New York City activist

September 15, 2009

Ted Gunderson, fake whistleblowers, and the “Patriot movement”

In the TruthMove forum, Mark has called attention to the news story Secret camps and guillotines? Groups make birthers look sane by Steven Thomma, McClatchy Newspapers, Friday, August 28, 2009.

This story mentions Ted Gunderson, who, back in the 1980’s and early 1990’s, was also a major proponent of the “Satanic Ritual Abuse” scare.

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May 5, 2008

9/11 – The Saudi connection?

The two aspects of 9/11 I now think are most worth looking into further are:

  1. Statements by whistleblowers such as Sibel Edmonds. (See various links in my April 21 post U.S. government foreknowledge of the 9/11 attacks.)
  2. The relationship between the U.S. government and Saudi Arabia.

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April 21, 2008

U.S. government foreknowledge of the 9/11 attacks?

Filed under: 9/11,9/11 Truth,CIA,FBI,Saudi Arabia — Diane @ 10:45 pm

As I’ve said in the past two posts, what I personally find suspicious about 9/11 is not the story of the hijackers, but rather the claim that the attack could not have been prevented.

It seems to me that the FBI and the CIA had no good excuse not to have known about the plot in advance, in detail, given that the plot had been hatched way back in 1995 or so, and given that the FBI and the CIA had indeed been spying on al-Qaeda for lo these many years, except that the FBI sometimes refused, for no good reason, to follow up on obvious leads.
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April 9, 2008

U.S. government sponsorship of Islamist terror

A topic I’ve been reading up on lately is the history of U.S. government sponsorship of Islamist terror.

I highly recommend the Cooperative Research site’s pages on The use of Islamist militants by American and Israeli militarists. (See especially the more recent stuff on page 2.) One caveat: Some items here are well-sourced, others aren’t. However, even if one confines one’s attention to the better-sourced items, the picture that emerges is still quite disturbing.
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February 23, 2008

Common a priori objections by “debunkers,” including arguments from authority and the “someone would have talked” and “too many people” arguments

Every now and then I get a wave of “debunkers” visiting this blog. They’re welcome to post here; I’ve learned a lot from them. But, in the future, I would like to try to avoid certain repetitious arguments, or at least confine those particular arguments to relevant threads such as this one.

There are some a priori arguments they almost always bring up in an effort to prove that there could not have been any government complicity in the attacks of 9/11. In recent debates here, those arguments got jumbled together with other, meatier issues in comment threads.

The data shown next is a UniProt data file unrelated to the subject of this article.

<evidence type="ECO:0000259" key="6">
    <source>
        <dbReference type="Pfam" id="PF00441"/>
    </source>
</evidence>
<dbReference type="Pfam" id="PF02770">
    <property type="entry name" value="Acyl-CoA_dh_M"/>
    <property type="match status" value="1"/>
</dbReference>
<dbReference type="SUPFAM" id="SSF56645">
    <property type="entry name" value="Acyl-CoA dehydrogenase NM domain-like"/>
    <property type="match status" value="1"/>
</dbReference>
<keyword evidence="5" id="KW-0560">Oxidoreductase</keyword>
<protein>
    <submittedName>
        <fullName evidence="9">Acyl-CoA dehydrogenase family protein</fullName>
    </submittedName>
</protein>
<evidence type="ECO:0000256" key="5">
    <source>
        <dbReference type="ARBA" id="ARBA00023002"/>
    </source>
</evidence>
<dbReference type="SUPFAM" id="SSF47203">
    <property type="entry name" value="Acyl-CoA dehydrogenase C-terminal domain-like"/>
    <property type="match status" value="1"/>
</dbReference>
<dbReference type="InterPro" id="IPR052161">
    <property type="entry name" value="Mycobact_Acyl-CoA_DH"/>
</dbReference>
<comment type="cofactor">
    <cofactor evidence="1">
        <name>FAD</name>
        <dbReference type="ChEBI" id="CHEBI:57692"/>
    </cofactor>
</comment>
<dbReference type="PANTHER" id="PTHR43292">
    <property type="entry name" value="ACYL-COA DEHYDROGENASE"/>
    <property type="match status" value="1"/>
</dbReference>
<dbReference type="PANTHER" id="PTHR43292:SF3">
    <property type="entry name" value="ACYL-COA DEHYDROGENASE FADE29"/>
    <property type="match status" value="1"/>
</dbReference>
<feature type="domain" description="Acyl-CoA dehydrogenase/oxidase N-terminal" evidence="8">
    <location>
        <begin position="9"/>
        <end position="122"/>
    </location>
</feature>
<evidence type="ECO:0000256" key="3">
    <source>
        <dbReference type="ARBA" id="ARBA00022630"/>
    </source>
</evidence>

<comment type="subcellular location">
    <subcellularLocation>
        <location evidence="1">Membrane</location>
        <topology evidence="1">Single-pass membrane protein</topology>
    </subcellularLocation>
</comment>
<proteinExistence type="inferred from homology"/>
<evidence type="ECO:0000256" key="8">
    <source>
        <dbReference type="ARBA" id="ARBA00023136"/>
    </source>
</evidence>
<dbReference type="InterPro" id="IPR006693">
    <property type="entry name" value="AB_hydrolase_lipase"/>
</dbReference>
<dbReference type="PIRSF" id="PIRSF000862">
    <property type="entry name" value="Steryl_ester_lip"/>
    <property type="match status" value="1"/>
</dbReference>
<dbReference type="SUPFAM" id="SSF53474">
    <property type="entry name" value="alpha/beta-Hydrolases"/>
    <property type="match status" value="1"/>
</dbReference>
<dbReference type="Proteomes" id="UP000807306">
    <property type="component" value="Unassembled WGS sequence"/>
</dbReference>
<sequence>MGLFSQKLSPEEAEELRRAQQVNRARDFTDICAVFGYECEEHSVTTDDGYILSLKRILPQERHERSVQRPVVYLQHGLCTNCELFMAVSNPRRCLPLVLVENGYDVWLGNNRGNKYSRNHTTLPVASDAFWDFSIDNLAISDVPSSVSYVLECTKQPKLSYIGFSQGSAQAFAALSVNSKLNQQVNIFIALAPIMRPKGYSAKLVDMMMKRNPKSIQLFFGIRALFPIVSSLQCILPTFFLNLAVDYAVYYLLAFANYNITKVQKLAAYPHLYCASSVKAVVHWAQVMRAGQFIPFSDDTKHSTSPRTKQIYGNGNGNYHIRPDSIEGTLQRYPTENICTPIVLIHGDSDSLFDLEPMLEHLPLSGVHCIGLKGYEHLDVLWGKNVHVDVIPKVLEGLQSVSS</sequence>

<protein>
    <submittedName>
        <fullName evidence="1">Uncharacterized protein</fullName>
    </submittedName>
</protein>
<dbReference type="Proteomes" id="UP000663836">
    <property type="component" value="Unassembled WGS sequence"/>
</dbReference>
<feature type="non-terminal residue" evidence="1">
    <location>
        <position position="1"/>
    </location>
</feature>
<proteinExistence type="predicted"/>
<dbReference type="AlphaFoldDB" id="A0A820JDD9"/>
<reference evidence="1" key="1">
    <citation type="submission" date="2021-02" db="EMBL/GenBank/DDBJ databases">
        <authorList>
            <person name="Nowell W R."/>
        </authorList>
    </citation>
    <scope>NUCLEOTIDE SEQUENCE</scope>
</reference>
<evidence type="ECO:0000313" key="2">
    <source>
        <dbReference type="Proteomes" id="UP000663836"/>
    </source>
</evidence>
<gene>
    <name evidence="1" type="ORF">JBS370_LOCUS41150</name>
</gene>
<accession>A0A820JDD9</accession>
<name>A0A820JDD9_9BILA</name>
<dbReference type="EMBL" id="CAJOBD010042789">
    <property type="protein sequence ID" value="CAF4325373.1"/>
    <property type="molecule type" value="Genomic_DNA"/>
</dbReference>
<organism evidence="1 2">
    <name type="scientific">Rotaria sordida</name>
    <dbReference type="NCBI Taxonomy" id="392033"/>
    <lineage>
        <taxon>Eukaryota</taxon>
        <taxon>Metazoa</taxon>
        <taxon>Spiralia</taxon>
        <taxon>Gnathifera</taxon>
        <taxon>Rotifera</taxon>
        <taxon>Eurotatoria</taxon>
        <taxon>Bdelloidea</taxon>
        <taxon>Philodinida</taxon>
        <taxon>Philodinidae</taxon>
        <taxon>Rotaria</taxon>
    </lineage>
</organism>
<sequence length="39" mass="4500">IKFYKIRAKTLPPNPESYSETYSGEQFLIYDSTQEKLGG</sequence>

To avoid such jumbling in the future, I’ve decided to devote this post to the more common a priori arguments. I’ll then add a rule to my comment policy requiring that, in the future, these and similar a priori arguments be discussed only in comments below this post (or other posts on these same topics), rather than jumbled together with other, more substantive discussions.

In this post I’ll also provide a brief review of my debates with “debunkers” in general, for the benefit of “debunkers” visiting this blog for the first time. Some of the discussions we’ve had here have been very worthwhile.
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December 19, 2007

Screw Loose Change – reply to some recent posts

I’ll now comment on an assortment of recent posts at Screw Loose Change.

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October 26, 2007

Identifying disinformation agents?

The online 911 Truth movement seems to have gotten caught up in an orgy of agent-baiting, with people on both sides of various divides either outright calling each other “disinformation agents” or, at the very least, insinuating that the leaders of the other side are probably disinformation agents.

The main divide is between what I think of as the saner and wackier branches of the movement. Admittedly my terminology is far from objective and makes clear where I stand.

By the wackier branches, I mean advocates of things like no-planes theories (especially WTC no-planes theories), video fakery, Star Wars beams, etc,. Many (though not all) of these folks also advocate claims about some vast, generations-old conspiracy that controls and micromanages the entire world, usually “the Illuminati.” (See The recent growth of anti-Illuminism: Dreadful ideology about the dreaded Illuminati and More about anti-Illuminism.) Some of their claims are blatant physical impossibilities. For example, a “Star Wars beam” powerful enough to “dustify” the towers would probably also ionize the air, causing the beam itself to glow like a lightning bolt. Obviously we didn’t see anything like that on 9/11.

By the saner branches, I mean those who (at least for the most part) reject stuff like the above, and who recognize the need for critical thinking and careful research.

But even some people in the saner branches seem to me to be way, way, way too quick to think of people on the other side as “disinformation agents.”

Now, it is indeed likely that there are government agents of various kinds among us, given the past history of COINTELPRO, and given more recent legislation such as the PATRIOT act. But, it seems to me, some of the kinds of behaviors that have been identified as “agent-like” behaviors are very commonplace among other people too, with other, more commonplace motives. So, it seems to me, these behaviors are far from a reliable way to spot an agent, although many of them are bad behaviors in their own right.
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